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Signs and Symptoms of a Heart Arrhythmia

Signs and Symptoms of a Heart Arrhythmia

Feb. 15th, 2023

A heart arrhythmia is an irregular heartbeat. These occur when the electrical signals that typically regulate your heartbeat do not function properly.

When the heart doesn’t beat as it should, it cannot effectively pump blood. This can lead to the brain, lungs, and other organs not functioning properly, ultimately causing damage to the organs.1  

There are numerous symptoms of an irregular heartbeat that you or your loved ones may experience. Here are a few signs of heart arrhythmia, its causes, and facts that distinguish this condition.

What is Considered a Heart Arrhythmia?

A fast, fluttering heart, also known as tachycardia, can be a heart arrhythmia. In some cases, a fast heartbeat is no cause for concern. Some individuals’ heart rates naturally increase when exercising or can sometimes increase when sleeping. However, a fast heart rate, with greater than 100 beats a minute, could be a sign of a heart arrhythmia.2

There are multiple types of tachycardias3:

  • Atrial fibrillation – ineffective contractions of the atria caused by irregular signals
  • Atrial flutter – rapid beating of the atria
  • Ventricular tachycardia – inefficient contractions of the ventricles
  • Ventricular fibrillation – rapid contractions of the ventricles

A slow heart, also known as bradycardia, can be a heart arrhythmia. This could mean your heart isn’t pumping enough blood. There are two types of bradycardia4:

  • Sinus node dysfunction – this is a problem with the heart’s natural pacemaker, the sinus node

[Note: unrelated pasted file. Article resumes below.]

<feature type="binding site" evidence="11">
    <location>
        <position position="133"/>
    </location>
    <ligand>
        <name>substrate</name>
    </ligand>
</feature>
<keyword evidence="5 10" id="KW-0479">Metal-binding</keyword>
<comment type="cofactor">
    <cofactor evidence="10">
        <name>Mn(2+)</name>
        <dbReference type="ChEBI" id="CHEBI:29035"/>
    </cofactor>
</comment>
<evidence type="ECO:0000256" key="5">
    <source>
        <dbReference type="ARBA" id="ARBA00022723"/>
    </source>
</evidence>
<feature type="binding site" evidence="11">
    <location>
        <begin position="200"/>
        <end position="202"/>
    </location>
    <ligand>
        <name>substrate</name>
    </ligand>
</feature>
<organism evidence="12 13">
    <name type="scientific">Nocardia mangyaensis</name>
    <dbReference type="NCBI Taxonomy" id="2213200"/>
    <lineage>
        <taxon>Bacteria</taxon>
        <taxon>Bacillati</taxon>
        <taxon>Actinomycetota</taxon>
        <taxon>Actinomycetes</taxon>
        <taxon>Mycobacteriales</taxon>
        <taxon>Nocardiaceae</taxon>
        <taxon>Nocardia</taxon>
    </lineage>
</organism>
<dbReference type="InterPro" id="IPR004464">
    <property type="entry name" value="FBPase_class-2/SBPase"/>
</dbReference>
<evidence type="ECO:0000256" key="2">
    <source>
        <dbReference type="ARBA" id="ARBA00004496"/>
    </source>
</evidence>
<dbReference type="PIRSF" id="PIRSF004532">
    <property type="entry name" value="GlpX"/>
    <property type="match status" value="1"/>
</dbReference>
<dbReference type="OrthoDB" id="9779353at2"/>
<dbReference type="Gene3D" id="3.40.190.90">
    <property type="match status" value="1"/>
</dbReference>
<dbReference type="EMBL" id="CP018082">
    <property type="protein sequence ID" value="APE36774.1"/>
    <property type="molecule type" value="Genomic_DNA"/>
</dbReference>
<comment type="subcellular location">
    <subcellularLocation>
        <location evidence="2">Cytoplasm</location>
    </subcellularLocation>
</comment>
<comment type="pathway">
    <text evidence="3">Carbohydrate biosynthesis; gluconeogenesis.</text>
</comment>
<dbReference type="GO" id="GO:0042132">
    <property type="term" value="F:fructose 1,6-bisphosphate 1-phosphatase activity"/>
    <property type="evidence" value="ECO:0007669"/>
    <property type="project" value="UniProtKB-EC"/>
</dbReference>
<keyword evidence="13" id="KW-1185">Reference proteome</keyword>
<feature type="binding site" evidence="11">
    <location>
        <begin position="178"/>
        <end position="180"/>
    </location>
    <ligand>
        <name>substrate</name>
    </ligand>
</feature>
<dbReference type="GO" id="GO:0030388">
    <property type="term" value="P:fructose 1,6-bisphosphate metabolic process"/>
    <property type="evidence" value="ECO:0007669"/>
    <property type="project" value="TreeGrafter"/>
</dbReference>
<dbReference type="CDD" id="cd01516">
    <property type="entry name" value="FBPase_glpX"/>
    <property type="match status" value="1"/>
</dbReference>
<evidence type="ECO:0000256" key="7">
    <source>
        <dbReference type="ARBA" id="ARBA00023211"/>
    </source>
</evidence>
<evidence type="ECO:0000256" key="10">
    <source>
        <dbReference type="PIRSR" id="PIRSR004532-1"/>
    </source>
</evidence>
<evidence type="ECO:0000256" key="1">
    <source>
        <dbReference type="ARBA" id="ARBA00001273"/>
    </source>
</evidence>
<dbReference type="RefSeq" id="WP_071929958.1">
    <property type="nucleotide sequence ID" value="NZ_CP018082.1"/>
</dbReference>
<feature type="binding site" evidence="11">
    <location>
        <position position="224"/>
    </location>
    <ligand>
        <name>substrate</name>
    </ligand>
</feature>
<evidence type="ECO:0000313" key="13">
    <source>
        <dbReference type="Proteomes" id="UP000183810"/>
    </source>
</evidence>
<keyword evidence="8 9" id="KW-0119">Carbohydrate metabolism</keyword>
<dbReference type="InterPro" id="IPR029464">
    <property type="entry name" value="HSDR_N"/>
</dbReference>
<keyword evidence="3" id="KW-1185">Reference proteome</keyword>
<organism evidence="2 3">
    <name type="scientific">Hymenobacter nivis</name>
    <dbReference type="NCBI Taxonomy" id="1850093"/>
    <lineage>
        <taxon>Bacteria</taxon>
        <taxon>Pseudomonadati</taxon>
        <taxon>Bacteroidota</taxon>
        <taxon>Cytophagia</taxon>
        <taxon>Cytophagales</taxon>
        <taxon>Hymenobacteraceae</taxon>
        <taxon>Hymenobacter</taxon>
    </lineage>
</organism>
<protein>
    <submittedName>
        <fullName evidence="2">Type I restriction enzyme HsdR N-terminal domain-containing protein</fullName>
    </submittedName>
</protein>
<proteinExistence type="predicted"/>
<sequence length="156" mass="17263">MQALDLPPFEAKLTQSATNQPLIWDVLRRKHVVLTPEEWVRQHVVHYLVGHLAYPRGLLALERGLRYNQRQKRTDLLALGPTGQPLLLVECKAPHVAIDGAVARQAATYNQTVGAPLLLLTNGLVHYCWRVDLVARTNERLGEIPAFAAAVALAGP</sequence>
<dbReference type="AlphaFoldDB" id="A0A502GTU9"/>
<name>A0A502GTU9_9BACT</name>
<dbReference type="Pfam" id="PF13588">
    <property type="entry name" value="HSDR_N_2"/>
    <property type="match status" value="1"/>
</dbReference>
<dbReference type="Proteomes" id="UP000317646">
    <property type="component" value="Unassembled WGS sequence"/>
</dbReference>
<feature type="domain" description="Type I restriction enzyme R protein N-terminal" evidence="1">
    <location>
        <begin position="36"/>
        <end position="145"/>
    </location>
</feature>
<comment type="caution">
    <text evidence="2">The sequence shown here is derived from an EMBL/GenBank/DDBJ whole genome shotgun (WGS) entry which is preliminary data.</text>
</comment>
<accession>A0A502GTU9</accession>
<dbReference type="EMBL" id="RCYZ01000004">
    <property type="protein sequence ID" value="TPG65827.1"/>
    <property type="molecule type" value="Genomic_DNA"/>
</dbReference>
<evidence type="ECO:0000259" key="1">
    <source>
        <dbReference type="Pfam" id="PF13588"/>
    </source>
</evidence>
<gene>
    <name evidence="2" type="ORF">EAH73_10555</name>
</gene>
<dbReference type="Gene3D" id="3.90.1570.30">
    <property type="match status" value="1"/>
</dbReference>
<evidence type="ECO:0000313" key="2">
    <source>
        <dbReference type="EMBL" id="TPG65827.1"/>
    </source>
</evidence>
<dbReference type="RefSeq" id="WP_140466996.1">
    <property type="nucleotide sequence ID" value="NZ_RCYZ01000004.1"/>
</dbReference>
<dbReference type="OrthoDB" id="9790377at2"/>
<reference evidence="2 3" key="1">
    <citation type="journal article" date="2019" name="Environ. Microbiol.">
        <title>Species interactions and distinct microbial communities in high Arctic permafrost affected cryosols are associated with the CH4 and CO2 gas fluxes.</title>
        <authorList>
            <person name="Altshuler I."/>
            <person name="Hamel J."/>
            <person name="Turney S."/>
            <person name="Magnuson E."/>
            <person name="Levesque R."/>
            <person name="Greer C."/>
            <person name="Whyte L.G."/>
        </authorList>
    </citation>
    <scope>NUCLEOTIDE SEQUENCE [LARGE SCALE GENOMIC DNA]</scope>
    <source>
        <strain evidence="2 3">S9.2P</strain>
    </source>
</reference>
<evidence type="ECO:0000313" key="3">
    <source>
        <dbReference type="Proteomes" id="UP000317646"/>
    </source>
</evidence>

• Heart block – delay or block of the electrical impulse that travels from the sinus node to the lower chambers

What Causes Arrhythmias?

Numerous factors can cause a heart arrhythmia.

  • A delay of the electrical signals that control the heartbeat
  • Another part of the heart takes over as the pacemaker
  • Changes in blood flow
  • Damage to the heart’s electrical system
  • Excessive strain or stress

What puts you at risk?

There are some factors that can put certain people more at risk than others for arrhythmias.5

  • Older age
  • Genes
  • Alcohol or tobacco usage
  • An imbalance of hormones or electrolytes
  • Certain heart medications
  • Coronary artery disease
  • High or low blood pressure
  • Diabetes
  • Valve disorders
  • Injury from a heart attack
  • Healing after heart surgery

Signs of Arrhythmias

Here are a few symptoms of an irregular heartbeat6:

  • Pounding in your chest
  • Dizziness
  • Shortness of breath
  • Chest discomfort or pain
  • Fatigue
  • Feeling of a skipped heartbeat
  • Blurry vision
  • Sweating

If you experience any of these symptoms, talk with a medical professional to be properly diagnosed.

Treatment for Arrhythmias

Luckily, most heart arrhythmias are considered harmless and do not require treatment. However, if the arrhythmias are significant and can put you at risk for other health concerns, doctors may consider some treatment options.

Some treatment options for heart arrhythmias include:

  • Medication
  • Lifestyle changes

The goal of treating arrhythmias is to control the heart rate, prevent blood clots, and reduce any risk factors for heart disease and stroke.

Learn More About Your Heart

Take time to learn more about your heart health. Seeking treatment for heart arrhythmias is important to prevent further health complications. If you have any questions or concerns, reach out to a health professional who can help you learn more about your heart.

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Saber Healthcare is an organization dedicated to providing consultant services to long-term care providers. This article is for informational purposes and is not meant to be seen as professional advice. Please consult with a medical expert before relying on the information provided.


  1. “What is an Arrhythmia?” American Heart Association, Accessed February 2nd, 2023.
  2. “Heart arrhythmia.” Mayo Foundation for Medical Education and Research, Mayo Clinic. Accessed February 2nd, 2023.
  3. “Arrhythmias.” The Johns Hopkins University, The Johns Hopkins Hospital, and Johns Hopkins Health System, Accessed February 2nd, 2023.
  4. Beckerman, James. “Arrhythmia.” WebMD, October 21st, 2021. Accessed February 2nd, 2023.
  5. “Arrhythmia.” Cleveland Clinic, Accessed February 2nd, 2023.
  6. Newman, Tim. “What to know about arrhythmia.” Healthline Media, Medical News Today. December 6th, 2022. Accessed February 2nd, 2023.